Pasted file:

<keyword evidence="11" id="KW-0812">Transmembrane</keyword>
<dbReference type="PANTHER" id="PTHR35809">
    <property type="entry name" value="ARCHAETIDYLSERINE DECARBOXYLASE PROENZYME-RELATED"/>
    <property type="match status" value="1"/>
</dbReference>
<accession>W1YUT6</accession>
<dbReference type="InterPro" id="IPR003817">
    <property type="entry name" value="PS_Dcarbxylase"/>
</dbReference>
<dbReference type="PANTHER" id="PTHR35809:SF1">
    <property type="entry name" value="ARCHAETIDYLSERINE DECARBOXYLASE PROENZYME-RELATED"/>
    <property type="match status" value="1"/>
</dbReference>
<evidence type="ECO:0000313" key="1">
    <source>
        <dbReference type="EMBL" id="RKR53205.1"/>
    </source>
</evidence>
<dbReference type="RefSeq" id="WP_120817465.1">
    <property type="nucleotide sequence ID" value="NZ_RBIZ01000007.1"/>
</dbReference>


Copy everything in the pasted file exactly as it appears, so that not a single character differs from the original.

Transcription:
<keyword evidence="11" id="KW-0812">Transmembrane</keyword>
<dbReference type="PANTHER" id="PTHR35809">
    <property type="entry name" value="ARCHAETIDYLSERINE DECARBOXYLASE PROENZYME-RELATED"/>
    <property type="match status" value="1"/>
</dbReference>
<accession>W1YUT6</accession>
<dbReference type="InterPro" id="IPR003817">
    <property type="entry name" value="PS_Dcarbxylase"/>
</dbReference>
<dbReference type="PANTHER" id="PTHR35809:SF1">
    <property type="entry name" value="ARCHAETIDYLSERINE DECARBOXYLASE PROENZYME-RELATED"/>
    <property type="match status" value="1"/>
</dbReference>
<evidence type="ECO:0000313" key="1">
    <source>
        <dbReference type="EMBL" id="RKR53205.1"/>
    </source>
</evidence>
<dbReference type="RefSeq" id="WP_120817465.1">
    <property type="nucleotide sequence ID" value="NZ_RBIZ01000007.1"/>
</dbReference>